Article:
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Answer transcribed from Brightway's interview with Dr. Cristen Gordon (pt.1):
This is a big question and normally when there is a brain injury, specifically if we're talking about a stroke hand and arm, the return comes after the leg. It's a little bit slower than the leg and the foot return as far as muscle recovery and function. Activities and exercises that are going to challenge your brain to re-engage those pathways are the first steps. Oftentimes when working with patients, patients will get frustrated because they say “I can't do it, my arm's not moving, I'm trying to move it”. What happens is even though you may not be moving your arm right away, your brain is making connections every time you do it. Whether it's restoring the original pathway or it's finding new pathways, your brain is learning how to do it. Oftentimes we've seen where the patient had days of not being able to bend their elbow and then all of a sudden, they wake up and say “oh I can bend my elbow” because they were trying to make those connections and the brain finally got it.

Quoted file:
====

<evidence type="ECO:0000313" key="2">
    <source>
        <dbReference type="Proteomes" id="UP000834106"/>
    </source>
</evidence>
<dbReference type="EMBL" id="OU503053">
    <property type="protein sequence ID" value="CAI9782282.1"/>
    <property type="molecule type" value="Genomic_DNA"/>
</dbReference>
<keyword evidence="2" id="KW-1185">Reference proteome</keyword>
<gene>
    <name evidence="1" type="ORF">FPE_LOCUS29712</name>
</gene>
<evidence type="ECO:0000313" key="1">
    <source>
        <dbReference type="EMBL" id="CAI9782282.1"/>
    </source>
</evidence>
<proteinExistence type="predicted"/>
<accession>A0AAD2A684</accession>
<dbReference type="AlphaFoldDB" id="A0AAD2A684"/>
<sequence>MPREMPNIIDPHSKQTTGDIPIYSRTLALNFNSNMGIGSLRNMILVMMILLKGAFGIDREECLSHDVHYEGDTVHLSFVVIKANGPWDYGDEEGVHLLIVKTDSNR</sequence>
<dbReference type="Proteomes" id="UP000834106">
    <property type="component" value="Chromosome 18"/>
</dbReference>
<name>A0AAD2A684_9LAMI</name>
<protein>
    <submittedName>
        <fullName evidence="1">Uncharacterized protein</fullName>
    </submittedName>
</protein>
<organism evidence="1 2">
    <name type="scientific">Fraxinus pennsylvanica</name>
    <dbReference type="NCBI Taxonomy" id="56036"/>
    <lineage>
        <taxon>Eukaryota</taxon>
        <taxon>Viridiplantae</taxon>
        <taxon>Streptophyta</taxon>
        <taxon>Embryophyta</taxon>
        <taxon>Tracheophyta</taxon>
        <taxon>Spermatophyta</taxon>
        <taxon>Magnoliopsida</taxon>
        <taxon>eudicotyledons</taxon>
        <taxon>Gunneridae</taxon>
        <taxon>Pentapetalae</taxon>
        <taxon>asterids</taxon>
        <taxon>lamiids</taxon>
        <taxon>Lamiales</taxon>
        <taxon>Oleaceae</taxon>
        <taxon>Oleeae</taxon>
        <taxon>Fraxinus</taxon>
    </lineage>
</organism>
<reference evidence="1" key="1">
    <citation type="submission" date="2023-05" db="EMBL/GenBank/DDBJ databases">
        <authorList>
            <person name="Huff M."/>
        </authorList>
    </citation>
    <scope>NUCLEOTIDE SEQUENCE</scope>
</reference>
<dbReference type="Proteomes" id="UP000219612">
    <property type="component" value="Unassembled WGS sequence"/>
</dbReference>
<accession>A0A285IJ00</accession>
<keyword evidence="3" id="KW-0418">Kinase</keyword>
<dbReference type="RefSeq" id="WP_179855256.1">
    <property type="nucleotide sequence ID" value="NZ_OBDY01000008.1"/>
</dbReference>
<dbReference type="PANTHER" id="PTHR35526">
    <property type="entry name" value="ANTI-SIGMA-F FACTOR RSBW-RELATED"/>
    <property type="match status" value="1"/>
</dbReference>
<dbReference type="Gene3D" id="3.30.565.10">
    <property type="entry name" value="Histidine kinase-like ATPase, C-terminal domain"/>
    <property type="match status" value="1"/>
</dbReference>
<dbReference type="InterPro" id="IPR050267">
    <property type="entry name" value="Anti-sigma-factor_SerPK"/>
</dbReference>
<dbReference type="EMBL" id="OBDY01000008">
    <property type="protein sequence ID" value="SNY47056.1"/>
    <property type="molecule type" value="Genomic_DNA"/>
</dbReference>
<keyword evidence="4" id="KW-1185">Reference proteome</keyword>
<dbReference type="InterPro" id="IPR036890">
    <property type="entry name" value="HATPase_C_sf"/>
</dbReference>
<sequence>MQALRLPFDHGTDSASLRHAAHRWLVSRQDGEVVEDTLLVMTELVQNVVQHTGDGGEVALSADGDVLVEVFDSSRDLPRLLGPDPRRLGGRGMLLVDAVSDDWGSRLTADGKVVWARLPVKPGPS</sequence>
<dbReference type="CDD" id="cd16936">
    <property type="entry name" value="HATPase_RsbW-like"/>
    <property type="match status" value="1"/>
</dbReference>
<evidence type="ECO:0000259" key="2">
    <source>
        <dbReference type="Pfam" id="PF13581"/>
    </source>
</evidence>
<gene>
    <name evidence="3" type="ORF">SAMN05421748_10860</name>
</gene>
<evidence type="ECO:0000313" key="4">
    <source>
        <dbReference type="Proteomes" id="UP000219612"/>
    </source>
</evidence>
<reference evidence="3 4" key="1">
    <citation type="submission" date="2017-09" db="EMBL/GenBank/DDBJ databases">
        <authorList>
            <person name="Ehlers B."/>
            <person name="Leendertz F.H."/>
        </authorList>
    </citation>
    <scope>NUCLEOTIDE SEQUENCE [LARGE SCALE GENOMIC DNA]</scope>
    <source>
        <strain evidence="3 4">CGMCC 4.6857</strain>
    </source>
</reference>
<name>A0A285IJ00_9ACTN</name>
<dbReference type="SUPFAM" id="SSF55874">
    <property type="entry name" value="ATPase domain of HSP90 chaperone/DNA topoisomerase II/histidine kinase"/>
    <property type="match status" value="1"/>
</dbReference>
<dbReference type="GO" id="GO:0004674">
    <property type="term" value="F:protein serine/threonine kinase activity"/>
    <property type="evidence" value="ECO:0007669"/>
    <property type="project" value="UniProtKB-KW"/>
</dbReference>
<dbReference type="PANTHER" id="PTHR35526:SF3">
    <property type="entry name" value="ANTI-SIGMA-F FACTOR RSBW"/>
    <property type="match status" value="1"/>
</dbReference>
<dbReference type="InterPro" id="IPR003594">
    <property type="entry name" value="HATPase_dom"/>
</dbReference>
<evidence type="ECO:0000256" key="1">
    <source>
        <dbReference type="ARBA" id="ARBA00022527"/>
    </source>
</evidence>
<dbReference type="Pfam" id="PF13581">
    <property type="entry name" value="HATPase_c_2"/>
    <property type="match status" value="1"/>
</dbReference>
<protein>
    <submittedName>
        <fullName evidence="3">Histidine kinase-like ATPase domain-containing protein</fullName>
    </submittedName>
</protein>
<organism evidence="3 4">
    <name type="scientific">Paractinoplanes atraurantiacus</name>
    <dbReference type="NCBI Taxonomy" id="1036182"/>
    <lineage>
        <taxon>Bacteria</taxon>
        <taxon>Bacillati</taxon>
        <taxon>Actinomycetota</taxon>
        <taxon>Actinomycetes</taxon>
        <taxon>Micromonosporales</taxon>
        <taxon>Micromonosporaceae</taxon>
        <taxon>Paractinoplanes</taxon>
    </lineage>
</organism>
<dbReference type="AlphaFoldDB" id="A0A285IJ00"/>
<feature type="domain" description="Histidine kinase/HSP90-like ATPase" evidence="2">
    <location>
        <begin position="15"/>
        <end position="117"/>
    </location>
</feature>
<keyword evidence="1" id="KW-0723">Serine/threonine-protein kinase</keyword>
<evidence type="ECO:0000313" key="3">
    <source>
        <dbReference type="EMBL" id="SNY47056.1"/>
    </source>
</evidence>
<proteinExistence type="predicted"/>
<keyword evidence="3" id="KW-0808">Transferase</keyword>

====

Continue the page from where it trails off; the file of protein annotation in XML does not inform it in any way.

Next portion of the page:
That being said, it can still be frustrating because arm recovery can be slow. The best exercises are trying to figure out the function. Let's pick a function that we're trying to work on, that might be something like getting dressed. You think about getting dressed, that's a big task. We then have to break it down and ask “how can we engage the right arm to help in this process?” That might just be holding the shirt, getting your arm into the sleeve, or pulling the shirt down. Depending on your function, we have to build on what you have.